Archive for January, 2016

Of Apple Trees

Discovered these 2 poems, and think they’re worth sharing … they may well be based on words from an obscure Book in the Old Testament: The Song of Solomon – a verse of which reads:

Like an apple tree among the trees of the forest is my lover among the young men.

I delight to sit in his shade, and his fruit is sweet to my taste.





The tree of life my soul hath seen,
Laden with fruit and always green:
The trees of nature fruitless be
Compared with Christ the apple tree.

His beauty doth all things excel:
By faith I know, but ne’er can tell
The glory which I now can see
In Jesus Christ the apple tree.

For happiness I long have sought,
And pleasure dearly I have bought:
I missed of all; but now I see
‘Tis found in Christ the apple tree.

I’m weary with my former toil,
Here I will sit and rest awhile:
Under the shadow I will be,
Of Jesus Christ the apple tree.

This fruit doth make my soul to thrive,
It keeps my dying faith alive;
Which makes my soul in haste to be
With Jesus Christ the apple tree.




SOME folk as can afford, 
So I’ve heard say, 
Set up a sort of cross 
Right in the garden way 
To mind ‘em of the Lord.         
But I, when I do see 
This apple tree 
An’ stoopin’ limb 
All spread wi’ moss, 
I think of Him      
And how He talks wi’ me. 
I think of God 
And how He trod 
That garden long ago; 
He walked, I reckon, to and fro    
And then sat down 
Upon the groun’ 
Or some low limb 
What suited Him 
Such as you see       
On many a tree, 
And on this very one 
Where I at set o’ sun 
Do sit and talk wi’ He. 
And, mornings too, I rise and come       
An’ sit down where the branch be low; 
A bird do sing, a bee do hum, 
The flowers in the border blow, 
And all my heart’s so glad and clear 
As pools when mists do disappear:       
As pools a-laughing in the light 
When mornin’ air is swep’ an’ bright, 
As pools what got all Heaven in sight 
So’s my heart’s cheer 
When He be near.        

 He never pushed the garden door, 
He left no footmark on the floor; 
I never heard ‘Un stir nor tread 
And yet His Hand do bless my head, 
And when ’tis time for work to start       
I takes Him with me in my heart. 
And when I die, pray God I see 
At very last this apple tree 
An’ stoopin’ limb, 
And think of Him
And all He been to me.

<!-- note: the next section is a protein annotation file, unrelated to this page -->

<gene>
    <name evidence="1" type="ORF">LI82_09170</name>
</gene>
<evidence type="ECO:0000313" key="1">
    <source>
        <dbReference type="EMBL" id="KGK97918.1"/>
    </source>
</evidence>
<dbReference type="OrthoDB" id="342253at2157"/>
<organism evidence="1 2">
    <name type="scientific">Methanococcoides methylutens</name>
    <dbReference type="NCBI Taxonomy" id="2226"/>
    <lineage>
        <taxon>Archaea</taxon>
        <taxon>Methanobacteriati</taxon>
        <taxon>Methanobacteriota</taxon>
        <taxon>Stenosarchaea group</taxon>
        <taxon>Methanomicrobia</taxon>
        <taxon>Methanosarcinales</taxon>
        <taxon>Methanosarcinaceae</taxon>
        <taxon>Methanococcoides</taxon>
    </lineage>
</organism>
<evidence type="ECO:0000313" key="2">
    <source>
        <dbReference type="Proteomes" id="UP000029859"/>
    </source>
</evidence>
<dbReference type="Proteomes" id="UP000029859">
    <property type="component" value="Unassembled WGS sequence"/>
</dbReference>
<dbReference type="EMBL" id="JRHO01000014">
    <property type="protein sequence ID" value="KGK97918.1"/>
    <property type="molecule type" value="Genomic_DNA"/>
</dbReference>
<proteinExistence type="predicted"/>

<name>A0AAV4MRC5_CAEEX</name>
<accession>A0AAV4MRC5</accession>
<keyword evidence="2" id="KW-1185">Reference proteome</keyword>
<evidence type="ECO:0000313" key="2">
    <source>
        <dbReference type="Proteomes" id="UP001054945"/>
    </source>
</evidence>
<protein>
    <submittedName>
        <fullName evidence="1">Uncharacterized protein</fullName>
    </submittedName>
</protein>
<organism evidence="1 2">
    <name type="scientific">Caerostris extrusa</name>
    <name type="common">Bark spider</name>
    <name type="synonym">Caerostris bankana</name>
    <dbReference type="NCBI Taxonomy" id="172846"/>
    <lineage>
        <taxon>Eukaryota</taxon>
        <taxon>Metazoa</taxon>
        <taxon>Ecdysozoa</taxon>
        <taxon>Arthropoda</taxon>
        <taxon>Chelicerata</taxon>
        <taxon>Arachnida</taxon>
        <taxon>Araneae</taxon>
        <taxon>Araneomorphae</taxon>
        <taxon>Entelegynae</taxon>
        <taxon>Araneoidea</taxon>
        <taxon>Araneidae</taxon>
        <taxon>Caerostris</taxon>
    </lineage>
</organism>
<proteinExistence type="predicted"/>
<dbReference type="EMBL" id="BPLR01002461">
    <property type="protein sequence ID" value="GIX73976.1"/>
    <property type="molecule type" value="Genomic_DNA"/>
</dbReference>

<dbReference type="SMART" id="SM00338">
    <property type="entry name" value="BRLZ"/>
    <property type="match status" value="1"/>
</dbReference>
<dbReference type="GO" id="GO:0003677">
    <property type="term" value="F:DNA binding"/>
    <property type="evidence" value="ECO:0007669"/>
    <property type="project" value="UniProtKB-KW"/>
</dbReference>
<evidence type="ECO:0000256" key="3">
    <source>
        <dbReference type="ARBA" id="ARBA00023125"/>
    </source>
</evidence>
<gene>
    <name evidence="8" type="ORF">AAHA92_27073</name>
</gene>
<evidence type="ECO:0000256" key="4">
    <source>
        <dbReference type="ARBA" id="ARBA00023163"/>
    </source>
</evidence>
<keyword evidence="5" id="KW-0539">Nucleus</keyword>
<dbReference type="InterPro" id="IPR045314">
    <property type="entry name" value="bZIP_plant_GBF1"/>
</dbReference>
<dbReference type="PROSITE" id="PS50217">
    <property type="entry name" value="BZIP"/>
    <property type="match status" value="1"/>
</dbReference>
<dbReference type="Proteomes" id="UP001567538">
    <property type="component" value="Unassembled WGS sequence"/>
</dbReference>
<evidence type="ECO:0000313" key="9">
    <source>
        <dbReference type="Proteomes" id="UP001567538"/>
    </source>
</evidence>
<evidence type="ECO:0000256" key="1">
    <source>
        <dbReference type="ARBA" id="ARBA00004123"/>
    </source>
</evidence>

By Anna Bunston (Mrs. De Bary)


Pure …

Early in January I asked several Christian leaders: “The pure in heart” – how does this ‘look’ ?” – and waited eagerly for their response. Here are some replies, with stand-out phrases, which I’ve emboldened:

“Alexander Ryrie speaks (in The Desert Fathers) of the monks’ desire for hearts undivided … singularly devoted to God, hearts guarded against demons (real, but also our inner besetting sins) and being fully open to God. When our hearts are pure, free from worldly distracts, we are able to be with God in this life as we hope to be in the next. It’s that yearning for God alone.” – Owain Mitchell (Brigg)

“Immediately reminded of J. Keble’s hymn, ‘Blest are the pure in heart’ which suggests that the mark of the pure in heart is those whose lives are filled with Jesus.” – Bob Duerden (Sleaford)

Interestingly, two respondees mentioned that Keble hymn, so here are a couple of stanzas:

“Bless’d are the pure in heart,
For they shall see our God,
The secret of the Lord is theirs,
Their soul is Christ’s abode.

Still to the lowly soul
He doth Himself impart,
And for His cradle and His throne
Chooseth the pure in heart.”

“The basic meaning of the word ‘katheros’ is ‘unmixed, free from stain’. It is used to describe metal that is free from alloy, cattle free from defect, undiluted wine or milk, water free from pollution. This is the most exacting of the Beatitudes. The work of the cross must penetrate deeper than the mere external things of our lives.” – Alan Hoare (Lincoln)

“This has to be a faith exercise, because it’s only by His grace that we can experience this! It’s a tough question but in my opinion can only be accomplished through faith in the redeeming grace of Christ.” – Brian Andrews (South Africa)

The simple beauty of grains held within their husks … all the externals will dissolve away to leave the grain ready to spring again – life and death are the transforming agents of grace, that love may be ever more deeply rooted within our being.” – Mike Burson-Thomas (Waddingham)

“Perhaps a word that sums up the essence of these words of Jesus would be integrity, where the inner life matches what people see externally. It means inner moral purity as opposed to what is externally seen. I think it also refers to single mindedness where the focus of a person’s life is clear and free from hidden agendas.” – Stuart Bell (Lincoln)

“My immediate thoughts on this vital subject concerns not just the emotional, heart-warming denial of self and love for God, but, to me, it also involves the whole of life (heart). In other words, a pure heart is a realistic one that includes all the concerns, worries and pressures of life. ” – Michael Bentley (Bracknell)